Building Bridges: Israel’s ‘Project Community’ Sends Delegation to DC

Written by Kol HaBirah Staff on . Posted in Features

On the trip, Israeli public figures learned about American Jewish perspectives on Israel, Jewish identity, and other important issues.

Twenty Israeli leaders — including eight mayors, top Israeli TV and radio journalists, heads of nongovernmental organizations, and a former Olympic athlete — recently came to Greater Washington to familiarize themselves with American Jewry and learn how Israel can best relate to Jews abroad.


The delegation was part of “Project Community,” a joint initiative of Israel’s Ministry of Diaspora Affairs and the Israeli NGO Gesher, which promotes mutual understanding and cohesive living among secular, religious, and ultra-Orthodox Jews in Israel. The first of its kind, Project Community is in part an outcome of the Israeli government’s allocation of resources toward building bridges between Israel and the American Jewish community, as well as Gesher’s investment in connecting Israeli Jewish leaders across the religious and political spectrum.

Jennifer Raskas, director of the Israel Action Center of the Jewish Community Relations Council (JCRC) of Greater Washington, coordinated many of the delegation’s DC-area meetings and served as a resource on the Greater Washington Jewish community.

JCRC Associate Director Guila Franklin Siegel was the opening speaker for the Israelis’ visit. She provided an overview of the Greater Washington Jewish community, and discussed anti-Semitism in America as well as pluralism in the Jewish community.

“It was important for me to share with these Israeli influence-makers how American Jews develop and live out their Jewish identities, finding meaning and fulfillment in so many different ways,” she said. Franklin Siegel spoke of the richness of American Jewish observance and spirituality across all denominations of American Judaism, and of the burgeoning trend of American Jews self-identifying as post-denominational.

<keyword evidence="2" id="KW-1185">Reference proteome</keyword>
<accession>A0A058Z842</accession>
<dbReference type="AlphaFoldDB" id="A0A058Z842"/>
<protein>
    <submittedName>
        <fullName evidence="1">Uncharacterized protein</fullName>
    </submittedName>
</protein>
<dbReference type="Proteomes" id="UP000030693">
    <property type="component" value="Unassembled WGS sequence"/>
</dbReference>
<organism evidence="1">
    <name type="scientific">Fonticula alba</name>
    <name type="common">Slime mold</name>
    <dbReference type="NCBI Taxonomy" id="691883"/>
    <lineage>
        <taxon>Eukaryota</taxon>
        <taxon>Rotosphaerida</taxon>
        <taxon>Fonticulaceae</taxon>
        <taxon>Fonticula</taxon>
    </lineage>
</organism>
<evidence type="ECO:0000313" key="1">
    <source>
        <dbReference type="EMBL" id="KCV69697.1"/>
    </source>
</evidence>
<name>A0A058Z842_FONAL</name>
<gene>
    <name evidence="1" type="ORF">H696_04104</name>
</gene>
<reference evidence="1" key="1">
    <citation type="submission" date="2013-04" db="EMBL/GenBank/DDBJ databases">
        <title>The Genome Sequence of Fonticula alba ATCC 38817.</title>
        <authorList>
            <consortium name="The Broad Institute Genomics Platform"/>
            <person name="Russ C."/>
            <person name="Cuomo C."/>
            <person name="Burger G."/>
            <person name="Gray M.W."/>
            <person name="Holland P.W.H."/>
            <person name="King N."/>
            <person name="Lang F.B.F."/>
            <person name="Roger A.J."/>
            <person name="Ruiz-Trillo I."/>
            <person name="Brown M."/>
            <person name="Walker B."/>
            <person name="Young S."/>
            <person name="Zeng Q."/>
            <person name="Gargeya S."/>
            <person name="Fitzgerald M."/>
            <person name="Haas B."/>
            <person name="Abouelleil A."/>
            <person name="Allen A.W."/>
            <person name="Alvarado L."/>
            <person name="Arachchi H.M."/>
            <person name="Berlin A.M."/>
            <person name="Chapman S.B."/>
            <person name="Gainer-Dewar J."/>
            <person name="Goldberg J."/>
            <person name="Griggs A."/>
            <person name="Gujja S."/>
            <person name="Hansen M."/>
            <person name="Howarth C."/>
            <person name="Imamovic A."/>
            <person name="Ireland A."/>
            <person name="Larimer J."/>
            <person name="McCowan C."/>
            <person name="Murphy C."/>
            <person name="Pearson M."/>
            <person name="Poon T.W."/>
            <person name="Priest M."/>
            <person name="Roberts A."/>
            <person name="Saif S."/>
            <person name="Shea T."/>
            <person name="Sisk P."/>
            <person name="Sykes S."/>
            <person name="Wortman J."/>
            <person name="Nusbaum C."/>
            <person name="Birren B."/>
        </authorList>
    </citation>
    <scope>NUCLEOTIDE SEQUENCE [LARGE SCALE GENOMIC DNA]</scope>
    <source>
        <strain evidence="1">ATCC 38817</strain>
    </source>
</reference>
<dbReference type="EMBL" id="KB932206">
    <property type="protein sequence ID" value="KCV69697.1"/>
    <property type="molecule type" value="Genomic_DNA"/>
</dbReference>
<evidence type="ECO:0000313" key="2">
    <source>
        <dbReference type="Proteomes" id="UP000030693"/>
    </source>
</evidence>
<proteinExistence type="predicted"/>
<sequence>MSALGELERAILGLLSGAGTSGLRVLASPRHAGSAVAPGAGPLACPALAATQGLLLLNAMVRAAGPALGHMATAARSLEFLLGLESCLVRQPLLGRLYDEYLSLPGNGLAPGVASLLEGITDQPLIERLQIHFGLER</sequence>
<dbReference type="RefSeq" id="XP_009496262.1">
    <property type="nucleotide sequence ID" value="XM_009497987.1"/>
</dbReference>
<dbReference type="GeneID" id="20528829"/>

The delegates heard from a cross-section of the community, including Brian Shankman, the American Israel Public Affairs Committee’s (AIPAC) director of regional affairs and development; Adam Lehman, Hillel International’s chief operations officer; Amos Hochstein, former U.S. Department of State special envoy for international energy affairs; and former Congressman Howard Berman, now at Covington & Burling law firm.

Each meeting included a discussion of Jewish identity in America and the role Israel plays in forming that Jewish identity.

Following the trip, delegate Sigal Adar, the CEO of the Israeli Friends of Tel Aviv University, wrote, “Being Jewish in America isn’t obvious or a given, you need to be active and constantly working to maintain a Jewish identity… We have a lot to learn from diaspora Jewry: on tolerance, pluralism, accepting the ‘other,’ and freedom to decide for yourself what kind of Jew you want to be.”

Another delegate, Avraham Yustman, vice president of the Kemach Foundation, an organization that aims to increase the number of charedim in Israel’s workforce, said that the trip gave him a perspective on “how complicated Jewish life is in the U.S.”

JJ Sussman, Gesher’s director of resource and program development, believes that Project Community is crucial for the future of world Jewry. “Decisions that Israeli leaders today make on a daily basis affect Jews worldwide,” he said. “Delegations like these are crucial to build the awareness, the knowledge, and the bonds necessary to inform these leaders from ... different sectors of Israeli society of the importance of the worldwide Jewish community to our growth as a nation.”

Franklin Siegel agreed with Sussman. “As political and cultural gaps between American and Israeli Jews continue to widen, opportunities for frank, thoughtful exchanges like this are critical,” she said.“Whether we are discussing the Trump administration, anti-Semitism, the Iran deal, or how American Jews choose to live Jewishly, it is so important that American and Israeli Jews spend more time interacting with and listening to one another. I’m grateful to Gesher for bringing this group together and I hope we’ll have additional delegations visit our community.”